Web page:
After visiting New York’s World Fair in 1964, Isaac Asimov wrote an article for the New York Times called, “Visit to the World’s Fair of 2014.” In the piece, he imagined the progress humankind would make over the next 50 years.
Of course, many of his more specific predictions sound silly now — moon colonies, hovercrafts, and luminescent walls, for example — but in regard to a few technologies and then on a more general level he was remarkably prescient.
Here are several of his claims about 2014 that have come to fruition…
Videoconferencing and Internet Research
Communications will become sight-sound and you will see as well as hear the person you telephone. The screen can be used not only to see the people you call but also for studying documents and photographs and reading passages from books.
Worldwide Cell Service
Synchronous satellites, hovering in space will make it possible for you to direct-dial any spot on earth, including the weather stations in Antarctica.
Robots will neither be common nor very good in 2014, but they will be in existence.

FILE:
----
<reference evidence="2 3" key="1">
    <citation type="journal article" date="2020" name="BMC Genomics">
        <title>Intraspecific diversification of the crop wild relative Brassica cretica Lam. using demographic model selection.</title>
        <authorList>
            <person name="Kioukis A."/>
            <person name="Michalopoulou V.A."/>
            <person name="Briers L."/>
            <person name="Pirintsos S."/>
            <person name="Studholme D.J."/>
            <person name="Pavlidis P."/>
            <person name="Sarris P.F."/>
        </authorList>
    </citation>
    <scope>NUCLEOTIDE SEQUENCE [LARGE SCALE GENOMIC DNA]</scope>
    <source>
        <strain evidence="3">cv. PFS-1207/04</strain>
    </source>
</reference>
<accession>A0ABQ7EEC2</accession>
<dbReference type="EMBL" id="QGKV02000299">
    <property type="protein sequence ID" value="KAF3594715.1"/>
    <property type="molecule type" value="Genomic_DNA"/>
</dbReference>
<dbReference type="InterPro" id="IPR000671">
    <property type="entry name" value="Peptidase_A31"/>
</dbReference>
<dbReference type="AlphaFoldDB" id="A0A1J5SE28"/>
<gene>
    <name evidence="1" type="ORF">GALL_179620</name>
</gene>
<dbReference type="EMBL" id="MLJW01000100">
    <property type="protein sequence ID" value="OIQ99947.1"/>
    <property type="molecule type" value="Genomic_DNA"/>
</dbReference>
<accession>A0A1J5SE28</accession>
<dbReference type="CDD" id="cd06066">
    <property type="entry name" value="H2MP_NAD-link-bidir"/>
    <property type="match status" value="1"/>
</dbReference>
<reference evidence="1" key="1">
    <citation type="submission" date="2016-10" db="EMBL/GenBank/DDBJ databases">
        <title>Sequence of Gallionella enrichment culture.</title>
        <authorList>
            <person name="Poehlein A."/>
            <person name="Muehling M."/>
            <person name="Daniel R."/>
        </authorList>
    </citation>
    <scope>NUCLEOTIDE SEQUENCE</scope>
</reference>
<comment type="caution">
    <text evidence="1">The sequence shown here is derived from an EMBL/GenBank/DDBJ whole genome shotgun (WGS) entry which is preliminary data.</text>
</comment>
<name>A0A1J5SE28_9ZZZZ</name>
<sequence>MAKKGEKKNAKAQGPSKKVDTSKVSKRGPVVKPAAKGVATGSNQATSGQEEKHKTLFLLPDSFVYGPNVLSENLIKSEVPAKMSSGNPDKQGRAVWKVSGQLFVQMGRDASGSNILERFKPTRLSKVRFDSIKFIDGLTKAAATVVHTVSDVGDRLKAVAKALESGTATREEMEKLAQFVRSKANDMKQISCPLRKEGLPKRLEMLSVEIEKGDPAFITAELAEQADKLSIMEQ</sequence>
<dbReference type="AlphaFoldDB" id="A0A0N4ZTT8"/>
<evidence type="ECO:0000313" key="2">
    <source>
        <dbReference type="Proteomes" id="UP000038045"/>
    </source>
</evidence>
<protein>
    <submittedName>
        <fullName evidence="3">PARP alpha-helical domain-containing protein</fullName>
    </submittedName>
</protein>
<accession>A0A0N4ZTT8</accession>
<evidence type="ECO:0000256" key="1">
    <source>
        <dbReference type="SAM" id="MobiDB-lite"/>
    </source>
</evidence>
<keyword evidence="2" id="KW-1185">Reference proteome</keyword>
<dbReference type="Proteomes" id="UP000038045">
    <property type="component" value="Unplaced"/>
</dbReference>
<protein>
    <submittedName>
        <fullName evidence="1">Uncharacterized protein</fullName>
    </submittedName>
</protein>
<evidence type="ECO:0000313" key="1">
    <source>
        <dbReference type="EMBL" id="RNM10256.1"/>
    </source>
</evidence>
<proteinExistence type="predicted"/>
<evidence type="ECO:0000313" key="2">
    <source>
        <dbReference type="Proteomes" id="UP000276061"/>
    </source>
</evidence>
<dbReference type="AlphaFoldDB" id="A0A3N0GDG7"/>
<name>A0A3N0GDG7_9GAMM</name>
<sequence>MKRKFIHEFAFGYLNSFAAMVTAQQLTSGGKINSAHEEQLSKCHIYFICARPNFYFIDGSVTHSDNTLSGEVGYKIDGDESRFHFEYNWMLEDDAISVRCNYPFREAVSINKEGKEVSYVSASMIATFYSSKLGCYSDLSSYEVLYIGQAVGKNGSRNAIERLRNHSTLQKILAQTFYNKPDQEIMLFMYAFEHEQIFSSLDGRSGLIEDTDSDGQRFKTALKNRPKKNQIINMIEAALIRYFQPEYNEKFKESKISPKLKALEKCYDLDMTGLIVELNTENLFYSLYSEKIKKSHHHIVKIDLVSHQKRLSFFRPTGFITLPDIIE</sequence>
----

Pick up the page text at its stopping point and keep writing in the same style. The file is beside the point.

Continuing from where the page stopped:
Much effort will be put into the designing of vehicles with “Robot-brains” that can be set for particular destinations and that will then proceed there without interference by the slow reflexes of a human driver.
Necessity of Computer-focused Education
The world of A.D. 2014 will have few routine jobs that cannot be done better by some machine than by any human being. Mankind will therefore have become largely a race of machine tenders. Schools will have to be oriented in this direction…. All the high-school students will be taught the fundamentals of computer technology, will become proficient in binary arithmetic, and will be trained to perfection in the use of the computer languages that will have developed out of those like the contemporary “Fortran.”
Pervasive Ennui and Poor Mental Health
[M]ankind will suffer badly from the disease of boredom, a disease spreading more widely each year and growing in intensity. This will have serious mental, emotional and sociological consequences, and I dare say that psychiatry will be far and away the most important medical specialty in 2014.
2014′s Favorite Word
Finally, he closes with his most overarching prediction — one that is probably not true for most, but some of us will relate…
Indeed, the most somber speculation I can make about A.D. 2014 is that in a society of enforced leisure, the most glorious single word in the vocabulary will have become work!